From the manual – and duplicated on screen for anyone who pirated the game rather than mailing a cheque to Holland – we learn that…
“The aim of the game is to collect as many little kangaroos as possible, kill the enemies, collect the bonusses and find the exit to the next level. During his quest, Klont is harassed by all sorts of animals and objects which normally harass Kangaroos. They will do their best to sent Klont to Kangarooheaven as quickly as they can.”
Typical kangaroo foes like spaceships, Disneyfied bunny wabbits, sentient, billowing umbrellas, medieval-garbed bipedal dragons wielding spiked bo staffs, wasps, Amiga Boing balls, and cartoon cockerels. You know, the usual run of the mill motley crew you’d expect to find winding up the wildlife in the Aussie outback, along with a kangaroo doing an impression of Where’s Wally gone Postal!
“Enemies, animals and objects try to block your way and make your quest harder. But luckily there are numerous weapons and bonuses spread throughout the levels, such as guns, bombs, boomerangs, diamonds, bonuses and other stuff. Klont himself is not completely defenseless as he can kick or jump on enemies to squash them!”
Evidently, with the option (really a necessity) to engage the CD32’s extra joypad buttons, the opportunity to introduce a range of attacks not normally witnessed in platform games becomes a practical possibility. Not least a mechanical extendo-boxing-glove attack which could easily have been the kooky invention of eccentric child prodigy, Data, from the Goonies.
Klont can perform the Mario style head bounce on certain enemies, launch projectiles such as eggs (kangaroo eggs?), shoot various guns, punch and kick, and also recline back on his tail while he delivers a duel blow with his powerful hoppity devices. ‘Legs’ I believe they’re called in some parts of the globe. Versatile, yes? Fun, not so much.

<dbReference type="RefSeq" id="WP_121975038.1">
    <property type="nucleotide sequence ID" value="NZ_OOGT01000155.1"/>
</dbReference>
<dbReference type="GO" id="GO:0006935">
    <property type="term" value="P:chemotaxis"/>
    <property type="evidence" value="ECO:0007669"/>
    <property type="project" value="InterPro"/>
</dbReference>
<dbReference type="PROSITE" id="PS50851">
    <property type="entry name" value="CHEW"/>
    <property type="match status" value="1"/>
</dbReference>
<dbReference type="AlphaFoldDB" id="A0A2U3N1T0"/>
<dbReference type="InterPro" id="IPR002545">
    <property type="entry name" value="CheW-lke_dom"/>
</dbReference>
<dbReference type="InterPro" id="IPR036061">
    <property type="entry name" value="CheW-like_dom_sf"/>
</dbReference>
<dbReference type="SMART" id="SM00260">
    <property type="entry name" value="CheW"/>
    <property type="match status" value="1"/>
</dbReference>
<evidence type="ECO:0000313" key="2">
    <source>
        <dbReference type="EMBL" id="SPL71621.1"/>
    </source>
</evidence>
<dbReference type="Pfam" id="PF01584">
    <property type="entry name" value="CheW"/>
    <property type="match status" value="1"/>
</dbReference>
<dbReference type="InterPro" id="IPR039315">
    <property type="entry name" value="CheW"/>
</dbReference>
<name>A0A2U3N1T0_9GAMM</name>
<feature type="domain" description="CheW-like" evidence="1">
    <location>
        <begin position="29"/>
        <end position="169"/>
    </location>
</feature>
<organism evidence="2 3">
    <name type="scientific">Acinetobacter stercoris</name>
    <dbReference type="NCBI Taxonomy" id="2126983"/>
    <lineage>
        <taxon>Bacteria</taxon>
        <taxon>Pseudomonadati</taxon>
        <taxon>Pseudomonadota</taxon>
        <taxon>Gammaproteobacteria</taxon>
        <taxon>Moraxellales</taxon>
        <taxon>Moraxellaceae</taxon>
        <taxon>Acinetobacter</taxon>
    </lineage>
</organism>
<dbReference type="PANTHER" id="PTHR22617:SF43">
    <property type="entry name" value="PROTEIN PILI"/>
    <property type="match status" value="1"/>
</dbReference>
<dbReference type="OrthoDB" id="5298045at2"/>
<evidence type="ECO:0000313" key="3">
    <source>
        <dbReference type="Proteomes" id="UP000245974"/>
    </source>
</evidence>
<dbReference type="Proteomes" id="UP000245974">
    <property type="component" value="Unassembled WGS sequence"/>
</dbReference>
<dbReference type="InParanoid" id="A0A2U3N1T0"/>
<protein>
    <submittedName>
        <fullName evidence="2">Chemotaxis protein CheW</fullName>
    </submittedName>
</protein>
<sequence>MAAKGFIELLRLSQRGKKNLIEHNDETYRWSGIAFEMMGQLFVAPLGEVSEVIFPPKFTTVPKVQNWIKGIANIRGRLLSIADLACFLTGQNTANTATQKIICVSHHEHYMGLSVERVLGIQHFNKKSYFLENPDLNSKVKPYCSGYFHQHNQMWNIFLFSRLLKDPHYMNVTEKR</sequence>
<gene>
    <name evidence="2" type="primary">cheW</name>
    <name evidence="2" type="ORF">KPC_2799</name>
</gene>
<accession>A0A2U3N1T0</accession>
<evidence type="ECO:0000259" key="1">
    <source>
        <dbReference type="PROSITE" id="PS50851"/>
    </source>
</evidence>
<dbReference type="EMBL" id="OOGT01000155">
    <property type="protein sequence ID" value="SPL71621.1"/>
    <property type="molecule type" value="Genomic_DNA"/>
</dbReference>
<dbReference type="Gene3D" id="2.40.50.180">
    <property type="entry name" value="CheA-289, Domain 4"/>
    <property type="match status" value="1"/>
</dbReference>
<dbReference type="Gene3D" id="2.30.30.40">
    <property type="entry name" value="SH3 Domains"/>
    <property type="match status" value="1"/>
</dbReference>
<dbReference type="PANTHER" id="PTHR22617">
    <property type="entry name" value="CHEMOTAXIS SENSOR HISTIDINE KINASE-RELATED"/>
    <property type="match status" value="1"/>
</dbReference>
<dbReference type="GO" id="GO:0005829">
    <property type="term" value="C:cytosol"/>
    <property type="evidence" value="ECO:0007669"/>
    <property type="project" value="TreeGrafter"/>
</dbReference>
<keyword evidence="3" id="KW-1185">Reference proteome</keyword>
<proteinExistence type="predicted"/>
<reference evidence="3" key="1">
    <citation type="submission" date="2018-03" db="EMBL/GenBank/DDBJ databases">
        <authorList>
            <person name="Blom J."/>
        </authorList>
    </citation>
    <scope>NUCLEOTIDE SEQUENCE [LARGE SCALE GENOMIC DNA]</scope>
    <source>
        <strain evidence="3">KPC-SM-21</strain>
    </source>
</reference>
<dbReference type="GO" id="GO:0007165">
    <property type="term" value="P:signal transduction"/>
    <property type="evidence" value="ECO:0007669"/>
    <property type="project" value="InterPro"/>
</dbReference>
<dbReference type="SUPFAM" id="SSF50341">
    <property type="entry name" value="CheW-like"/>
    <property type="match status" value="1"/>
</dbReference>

Each attack is heralded by comedy caper sound effects in case you’d forgotten how absurd this all is. Using a single button joystick you’d switch between weapons by pulling back and down whilst firing, and even execute some of the moves using everyone’s favourite peripheral device destroying technique, joystick waggling! Which is awkward in practice to say the least.
With a CD32 pad connected the process is far simpler: you have one button assigned to bombs, another for high throws, a different coloured button to switch between weapons and also a separate one for firing. Jumping and kicking are independent functions taken care of using the shoulder buttons.
“If you rescue ALL the kangaroos in one level, without killing anyone, you get an extra life at the end of the level. Every 100 diamonds you have saved up Klont will trade into a bomb.”
Well, that’s certainly novel; a reward for not killing things in a platform game. Even Captain Planet and co. couldn’t lay claim to that benevolent accomplishment, and they’re bona fide, card-carrying members of the League of Niceness and Doily Craft.
Hang on a minute, the alternative way to play Kang-Fu is to collect 100 diamonds to earn a bomb. A bomb that you don’t deploy because you’ve chosen to refrain from killing enemies to accumulate extra lives. What use is an extended life if you’re not using it to snuff out baddies’ lives? Isn’t that the true meaning of life? The gift of release from it. That’s what playing Amiga games all these years has taught me anyway. There has to be a lesson in there somewhere.
“Now and then, Klont’s way is blocked by locks. Of course, he has to find the key with the corresponding color to open them. Look carefully, some of them are very well hidden.”
Good luck with that. Many people never get off the first level, although that may have more to do with losing the will to bounce, and abandoning the game entirely.
You’ll know when you’re reaching the limits of your endurance because Klont stops to take a cancer stick break; that’s the idle animation folks. Not an impatient foot tap or glance at a wristwatch, but an exercise in protracted kangicide. Fantastic message to be sending to any kids playing your game!